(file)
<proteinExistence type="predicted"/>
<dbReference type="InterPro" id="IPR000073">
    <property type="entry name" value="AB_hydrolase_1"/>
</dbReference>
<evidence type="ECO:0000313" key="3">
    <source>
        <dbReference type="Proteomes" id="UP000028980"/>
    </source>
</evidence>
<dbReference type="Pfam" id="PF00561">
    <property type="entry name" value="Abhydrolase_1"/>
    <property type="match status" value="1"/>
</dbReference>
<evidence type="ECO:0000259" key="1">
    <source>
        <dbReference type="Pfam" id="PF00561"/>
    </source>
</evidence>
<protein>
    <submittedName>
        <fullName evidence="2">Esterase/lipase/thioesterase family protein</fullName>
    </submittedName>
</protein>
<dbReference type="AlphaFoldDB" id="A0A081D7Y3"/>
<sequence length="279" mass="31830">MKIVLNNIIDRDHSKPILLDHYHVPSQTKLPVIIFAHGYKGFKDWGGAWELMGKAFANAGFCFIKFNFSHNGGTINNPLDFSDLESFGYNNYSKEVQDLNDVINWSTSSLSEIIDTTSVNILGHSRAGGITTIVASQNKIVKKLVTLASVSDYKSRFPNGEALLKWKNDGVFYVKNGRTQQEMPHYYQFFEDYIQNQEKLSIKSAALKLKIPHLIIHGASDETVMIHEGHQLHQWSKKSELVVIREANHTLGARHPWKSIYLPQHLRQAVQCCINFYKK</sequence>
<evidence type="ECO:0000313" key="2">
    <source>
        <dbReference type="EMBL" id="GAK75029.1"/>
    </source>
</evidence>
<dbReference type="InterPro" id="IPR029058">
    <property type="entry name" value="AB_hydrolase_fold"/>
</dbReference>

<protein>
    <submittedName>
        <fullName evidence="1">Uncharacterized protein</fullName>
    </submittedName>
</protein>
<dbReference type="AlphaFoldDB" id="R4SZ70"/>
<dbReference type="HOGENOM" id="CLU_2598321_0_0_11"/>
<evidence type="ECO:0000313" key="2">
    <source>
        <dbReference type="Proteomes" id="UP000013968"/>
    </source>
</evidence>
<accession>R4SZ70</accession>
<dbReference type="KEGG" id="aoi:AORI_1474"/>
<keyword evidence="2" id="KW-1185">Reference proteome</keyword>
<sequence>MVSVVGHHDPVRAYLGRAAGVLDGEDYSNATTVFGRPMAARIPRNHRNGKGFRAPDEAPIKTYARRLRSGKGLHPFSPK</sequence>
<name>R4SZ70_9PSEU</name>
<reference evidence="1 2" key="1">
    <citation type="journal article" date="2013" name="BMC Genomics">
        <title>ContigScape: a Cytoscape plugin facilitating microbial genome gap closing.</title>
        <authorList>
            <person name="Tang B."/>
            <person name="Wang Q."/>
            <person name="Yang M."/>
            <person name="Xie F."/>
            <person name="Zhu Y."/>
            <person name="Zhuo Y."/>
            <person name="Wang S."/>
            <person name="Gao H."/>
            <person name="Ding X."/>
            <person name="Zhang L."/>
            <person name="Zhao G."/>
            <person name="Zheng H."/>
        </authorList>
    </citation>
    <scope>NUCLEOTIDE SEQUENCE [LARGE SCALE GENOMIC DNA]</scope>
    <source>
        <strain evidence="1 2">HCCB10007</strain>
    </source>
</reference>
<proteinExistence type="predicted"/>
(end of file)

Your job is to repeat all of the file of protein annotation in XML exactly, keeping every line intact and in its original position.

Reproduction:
<proteinExistence type="predicted"/>
<dbReference type="InterPro" id="IPR000073">
    <property type="entry name" value="AB_hydrolase_1"/>
</dbReference>
<evidence type="ECO:0000313" key="3">
    <source>
        <dbReference type="Proteomes" id="UP000028980"/>
    </source>
</evidence>
<dbReference type="Pfam" id="PF00561">
    <property type="entry name" value="Abhydrolase_1"/>
    <property type="match status" value="1"/>
</dbReference>
<evidence type="ECO:0000259" key="1">
    <source>
        <dbReference type="Pfam" id="PF00561"/>
    </source>
</evidence>
<protein>
    <submittedName>
        <fullName evidence="2">Esterase/lipase/thioesterase family protein</fullName>
    </submittedName>
</protein>
<dbReference type="AlphaFoldDB" id="A0A081D7Y3"/>
<sequence length="279" mass="31830">MKIVLNNIIDRDHSKPILLDHYHVPSQTKLPVIIFAHGYKGFKDWGGAWELMGKAFANAGFCFIKFNFSHNGGTINNPLDFSDLESFGYNNYSKEVQDLNDVINWSTSSLSEIIDTTSVNILGHSRAGGITTIVASQNKIVKKLVTLASVSDYKSRFPNGEALLKWKNDGVFYVKNGRTQQEMPHYYQFFEDYIQNQEKLSIKSAALKLKIPHLIIHGASDETVMIHEGHQLHQWSKKSELVVIREANHTLGARHPWKSIYLPQHLRQAVQCCINFYKK</sequence>
<evidence type="ECO:0000313" key="2">
    <source>
        <dbReference type="EMBL" id="GAK75029.1"/>
    </source>
</evidence>
<dbReference type="InterPro" id="IPR029058">
    <property type="entry name" value="AB_hydrolase_fold"/>
</dbReference>

<protein>
    <submittedName>
        <fullName evidence="1">Uncharacterized protein</fullName>
    </submittedName>
</protein>
<dbReference type="AlphaFoldDB" id="R4SZ70"/>
<dbReference type="HOGENOM" id="CLU_2598321_0_0_11"/>
<evidence type="ECO:0000313" key="2">
    <source>
        <dbReference type="Proteomes" id="UP000013968"/>
    </source>
</evidence>
<accession>R4SZ70</accession>
<dbReference type="KEGG" id="aoi:AORI_1474"/>
<keyword evidence="2" id="KW-1185">Reference proteome</keyword>
<sequence>MVSVVGHHDPVRAYLGRAAGVLDGEDYSNATTVFGRPMAARIPRNHRNGKGFRAPDEAPIKTYARRLRSGKGLHPFSPK</sequence>
<name>R4SZ70_9PSEU</name>
<reference evidence="1 2" key="1">
    <citation type="journal article" date="2013" name="BMC Genomics">
        <title>ContigScape: a Cytoscape plugin facilitating microbial genome gap closing.</title>
        <authorList>
            <person name="Tang B."/>
            <person name="Wang Q."/>
            <person name="Yang M."/>
            <person name="Xie F."/>
            <person name="Zhu Y."/>
            <person name="Zhuo Y."/>
            <person name="Wang S."/>
            <person name="Gao H."/>
            <person name="Ding X."/>
            <person name="Zhang L."/>
            <person name="Zhao G."/>
            <person name="Zheng H."/>
        </authorList>
    </citation>
    <scope>NUCLEOTIDE SEQUENCE [LARGE SCALE GENOMIC DNA]</scope>
    <source>
        <strain evidence="1 2">HCCB10007</strain>
    </source>
</reference>
<proteinExistence type="predicted"/>